Inferring tumor age from multiple neutral evolutionary process
Londoño Muñoz, Susana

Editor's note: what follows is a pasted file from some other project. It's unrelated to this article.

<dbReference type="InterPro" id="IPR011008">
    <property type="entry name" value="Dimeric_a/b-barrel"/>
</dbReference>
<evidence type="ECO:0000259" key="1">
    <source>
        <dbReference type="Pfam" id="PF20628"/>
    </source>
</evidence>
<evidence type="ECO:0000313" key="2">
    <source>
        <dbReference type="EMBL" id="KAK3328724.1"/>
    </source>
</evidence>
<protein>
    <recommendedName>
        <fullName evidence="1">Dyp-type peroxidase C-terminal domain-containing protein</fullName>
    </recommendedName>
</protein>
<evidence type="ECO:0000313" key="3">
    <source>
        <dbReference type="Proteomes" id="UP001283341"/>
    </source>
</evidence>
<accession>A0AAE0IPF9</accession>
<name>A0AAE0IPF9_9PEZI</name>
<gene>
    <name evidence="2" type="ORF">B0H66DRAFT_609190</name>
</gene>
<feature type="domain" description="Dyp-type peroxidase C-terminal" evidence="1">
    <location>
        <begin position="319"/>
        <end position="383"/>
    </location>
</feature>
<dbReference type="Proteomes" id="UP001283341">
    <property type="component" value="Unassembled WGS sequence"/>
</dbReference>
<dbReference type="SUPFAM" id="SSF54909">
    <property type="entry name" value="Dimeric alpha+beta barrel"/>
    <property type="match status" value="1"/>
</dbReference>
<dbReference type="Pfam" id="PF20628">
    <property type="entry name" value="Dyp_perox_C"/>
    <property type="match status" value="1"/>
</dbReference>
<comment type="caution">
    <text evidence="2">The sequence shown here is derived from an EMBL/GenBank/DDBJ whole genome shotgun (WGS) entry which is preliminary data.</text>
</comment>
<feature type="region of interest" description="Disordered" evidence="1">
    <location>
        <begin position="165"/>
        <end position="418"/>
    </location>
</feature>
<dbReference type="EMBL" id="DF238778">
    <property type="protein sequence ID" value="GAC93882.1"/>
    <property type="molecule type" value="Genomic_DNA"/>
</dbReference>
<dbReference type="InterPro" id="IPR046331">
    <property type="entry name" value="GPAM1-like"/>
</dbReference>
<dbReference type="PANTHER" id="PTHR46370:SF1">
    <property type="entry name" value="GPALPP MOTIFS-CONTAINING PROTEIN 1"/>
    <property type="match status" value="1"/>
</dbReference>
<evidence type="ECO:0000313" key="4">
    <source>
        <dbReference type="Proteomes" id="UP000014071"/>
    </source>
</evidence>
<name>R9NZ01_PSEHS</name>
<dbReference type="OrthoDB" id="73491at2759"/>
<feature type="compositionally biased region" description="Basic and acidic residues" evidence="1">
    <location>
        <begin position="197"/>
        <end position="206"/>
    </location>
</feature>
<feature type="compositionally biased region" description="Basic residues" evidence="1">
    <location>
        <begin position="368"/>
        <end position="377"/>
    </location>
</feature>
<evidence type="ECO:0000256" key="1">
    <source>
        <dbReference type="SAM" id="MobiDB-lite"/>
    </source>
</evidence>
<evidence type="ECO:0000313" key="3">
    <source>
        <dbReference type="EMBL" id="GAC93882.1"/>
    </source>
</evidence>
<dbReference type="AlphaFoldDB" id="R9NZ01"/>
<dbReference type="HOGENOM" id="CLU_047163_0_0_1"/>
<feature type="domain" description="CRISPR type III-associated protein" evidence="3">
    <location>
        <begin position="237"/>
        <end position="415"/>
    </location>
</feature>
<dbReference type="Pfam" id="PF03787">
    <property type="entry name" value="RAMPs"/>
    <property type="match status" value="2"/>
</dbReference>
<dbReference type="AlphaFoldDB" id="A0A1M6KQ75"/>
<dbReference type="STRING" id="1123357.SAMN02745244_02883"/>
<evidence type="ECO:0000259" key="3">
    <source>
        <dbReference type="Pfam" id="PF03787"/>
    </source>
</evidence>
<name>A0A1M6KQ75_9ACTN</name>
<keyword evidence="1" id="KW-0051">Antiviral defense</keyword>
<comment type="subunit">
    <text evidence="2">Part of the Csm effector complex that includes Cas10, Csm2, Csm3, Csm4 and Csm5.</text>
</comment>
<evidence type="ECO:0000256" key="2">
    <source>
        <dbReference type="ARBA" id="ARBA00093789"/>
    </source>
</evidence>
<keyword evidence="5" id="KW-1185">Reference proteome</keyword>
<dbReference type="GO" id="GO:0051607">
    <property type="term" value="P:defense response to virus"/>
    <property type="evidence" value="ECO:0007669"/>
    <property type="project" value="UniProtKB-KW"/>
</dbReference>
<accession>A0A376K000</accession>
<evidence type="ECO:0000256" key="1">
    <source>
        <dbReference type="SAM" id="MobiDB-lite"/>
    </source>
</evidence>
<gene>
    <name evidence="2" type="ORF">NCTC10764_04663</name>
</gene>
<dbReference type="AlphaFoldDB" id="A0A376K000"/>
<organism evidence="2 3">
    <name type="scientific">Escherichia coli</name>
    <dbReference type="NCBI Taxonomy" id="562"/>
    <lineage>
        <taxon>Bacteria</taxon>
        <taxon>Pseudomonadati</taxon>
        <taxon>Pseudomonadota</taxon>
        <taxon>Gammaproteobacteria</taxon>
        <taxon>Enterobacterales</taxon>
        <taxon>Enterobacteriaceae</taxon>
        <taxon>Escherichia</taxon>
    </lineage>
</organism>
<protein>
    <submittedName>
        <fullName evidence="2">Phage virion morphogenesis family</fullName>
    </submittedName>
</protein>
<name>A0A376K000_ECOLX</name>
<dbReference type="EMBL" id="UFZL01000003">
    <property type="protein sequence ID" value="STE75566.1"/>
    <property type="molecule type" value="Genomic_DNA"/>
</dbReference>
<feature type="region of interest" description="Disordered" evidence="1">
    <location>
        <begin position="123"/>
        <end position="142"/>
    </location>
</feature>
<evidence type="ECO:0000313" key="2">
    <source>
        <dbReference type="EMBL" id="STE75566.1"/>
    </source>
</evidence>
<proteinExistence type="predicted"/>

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Background: All cancer arise as a result of a somatic mutation, several models have been developed to understand cancer, it has been seen as an evolutionary process in which somatic mutations are the pieces of the puzzle. Somatic mutation catalogue of the cancer genome has been used to reconstruct cancer phylogeny, in this case somatic mutations without selective pressure will help determine the age of a tumor. Results: Any type of mutation can have an impact on the cell, the majority of them are neutral, mutations that have less functional impact, that means less selective pressure on the tumor evolution are the ones used as temporal measurement of the tumors. A positive correlation was found between two types of measurements, which shows that an appropriate age can be extracted using both of them. Conclusion: The use of this method can be coupled with other cancer analysis, for example, along with co-occurrence and mutual exclusivity analysis could bring a better understanding of the tumor, an appropriate tumor classification and with this a more accurate clinical decision, which leads to an efective treatment.